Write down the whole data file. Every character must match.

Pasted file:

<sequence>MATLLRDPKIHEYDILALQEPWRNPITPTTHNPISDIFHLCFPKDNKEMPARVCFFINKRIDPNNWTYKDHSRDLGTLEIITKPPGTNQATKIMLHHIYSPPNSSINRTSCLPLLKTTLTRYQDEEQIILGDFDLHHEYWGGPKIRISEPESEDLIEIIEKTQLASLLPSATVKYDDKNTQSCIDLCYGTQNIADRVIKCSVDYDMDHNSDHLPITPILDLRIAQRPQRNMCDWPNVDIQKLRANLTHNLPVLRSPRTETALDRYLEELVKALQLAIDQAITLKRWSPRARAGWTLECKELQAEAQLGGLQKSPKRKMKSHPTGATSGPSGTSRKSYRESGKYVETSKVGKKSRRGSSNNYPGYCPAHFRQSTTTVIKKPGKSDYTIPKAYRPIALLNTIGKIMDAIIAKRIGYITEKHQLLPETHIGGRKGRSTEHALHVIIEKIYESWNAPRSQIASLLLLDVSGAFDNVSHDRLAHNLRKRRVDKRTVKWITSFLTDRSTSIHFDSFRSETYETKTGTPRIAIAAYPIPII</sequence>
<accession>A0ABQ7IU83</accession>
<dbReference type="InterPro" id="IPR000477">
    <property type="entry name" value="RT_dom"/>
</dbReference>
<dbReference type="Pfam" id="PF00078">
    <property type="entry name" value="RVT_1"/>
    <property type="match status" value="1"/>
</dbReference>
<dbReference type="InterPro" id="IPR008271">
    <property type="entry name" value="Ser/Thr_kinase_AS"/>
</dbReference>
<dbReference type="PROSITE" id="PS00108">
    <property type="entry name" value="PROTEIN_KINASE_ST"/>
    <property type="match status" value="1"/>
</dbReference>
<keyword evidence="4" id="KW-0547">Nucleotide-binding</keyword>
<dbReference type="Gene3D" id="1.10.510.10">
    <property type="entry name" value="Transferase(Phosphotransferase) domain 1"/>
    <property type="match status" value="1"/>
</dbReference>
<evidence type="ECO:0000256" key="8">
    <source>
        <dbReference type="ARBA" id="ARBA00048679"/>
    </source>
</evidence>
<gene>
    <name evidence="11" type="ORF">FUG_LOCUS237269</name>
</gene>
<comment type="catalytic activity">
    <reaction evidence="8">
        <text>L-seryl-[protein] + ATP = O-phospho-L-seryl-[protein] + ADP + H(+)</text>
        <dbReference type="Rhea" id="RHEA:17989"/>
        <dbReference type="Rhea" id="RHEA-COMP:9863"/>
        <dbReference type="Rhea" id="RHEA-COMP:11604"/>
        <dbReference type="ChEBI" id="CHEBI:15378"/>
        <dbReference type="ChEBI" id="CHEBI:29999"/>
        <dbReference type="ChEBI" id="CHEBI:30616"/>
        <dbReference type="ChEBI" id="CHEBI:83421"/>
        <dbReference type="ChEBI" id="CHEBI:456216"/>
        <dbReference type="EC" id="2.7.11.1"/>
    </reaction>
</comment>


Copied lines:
<sequence>MATLLRDPKIHEYDILALQEPWRNPITPTTHNPISDIFHLCFPKDNKEMPARVCFFINKRIDPNNWTYKDHSRDLGTLEIITKPPGTNQATKIMLHHIYSPPNSSINRTSCLPLLKTTLTRYQDEEQIILGDFDLHHEYWGGPKIRISEPESEDLIEIIEKTQLASLLPSATVKYDDKNTQSCIDLCYGTQNIADRVIKCSVDYDMDHNSDHLPITPILDLRIAQRPQRNMCDWPNVDIQKLRANLTHNLPVLRSPRTETALDRYLEELVKALQLAIDQAITLKRWSPRARAGWTLECKELQAEAQLGGLQKSPKRKMKSHPTGATSGPSGTSRKSYRESGKYVETSKVGKKSRRGSSNNYPGYCPAHFRQSTTTVIKKPGKSDYTIPKAYRPIALLNTIGKIMDAIIAKRIGYITEKHQLLPETHIGGRKGRSTEHALHVIIEKIYESWNAPRSQIASLLLLDVSGAFDNVSHDRLAHNLRKRRVDKRTVKWITSFLTDRSTSIHFDSFRSETYETKTGTPRIAIAAYPIPII</sequence>
<accession>A0ABQ7IU83</accession>
<dbReference type="InterPro" id="IPR000477">
    <property type="entry name" value="RT_dom"/>
</dbReference>
<dbReference type="Pfam" id="PF00078">
    <property type="entry name" value="RVT_1"/>
    <property type="match status" value="1"/>
</dbReference>
<dbReference type="InterPro" id="IPR008271">
    <property type="entry name" value="Ser/Thr_kinase_AS"/>
</dbReference>
<dbReference type="PROSITE" id="PS00108">
    <property type="entry name" value="PROTEIN_KINASE_ST"/>
    <property type="match status" value="1"/>
</dbReference>
<keyword evidence="4" id="KW-0547">Nucleotide-binding</keyword>
<dbReference type="Gene3D" id="1.10.510.10">
    <property type="entry name" value="Transferase(Phosphotransferase) domain 1"/>
    <property type="match status" value="1"/>
</dbReference>
<evidence type="ECO:0000256" key="8">
    <source>
        <dbReference type="ARBA" id="ARBA00048679"/>
    </source>
</evidence>
<gene>
    <name evidence="11" type="ORF">FUG_LOCUS237269</name>
</gene>
<comment type="catalytic activity">
    <reaction evidence="8">
        <text>L-seryl-[protein] + ATP = O-phospho-L-seryl-[protein] + ADP + H(+)</text>
        <dbReference type="Rhea" id="RHEA:17989"/>
        <dbReference type="Rhea" id="RHEA-COMP:9863"/>
        <dbReference type="Rhea" id="RHEA-COMP:11604"/>
        <dbReference type="ChEBI" id="CHEBI:15378"/>
        <dbReference type="ChEBI" id="CHEBI:29999"/>
        <dbReference type="ChEBI" id="CHEBI:30616"/>
        <dbReference type="ChEBI" id="CHEBI:83421"/>
        <dbReference type="ChEBI" id="CHEBI:456216"/>
        <dbReference type="EC" id="2.7.11.1"/>
    </reaction>
</comment>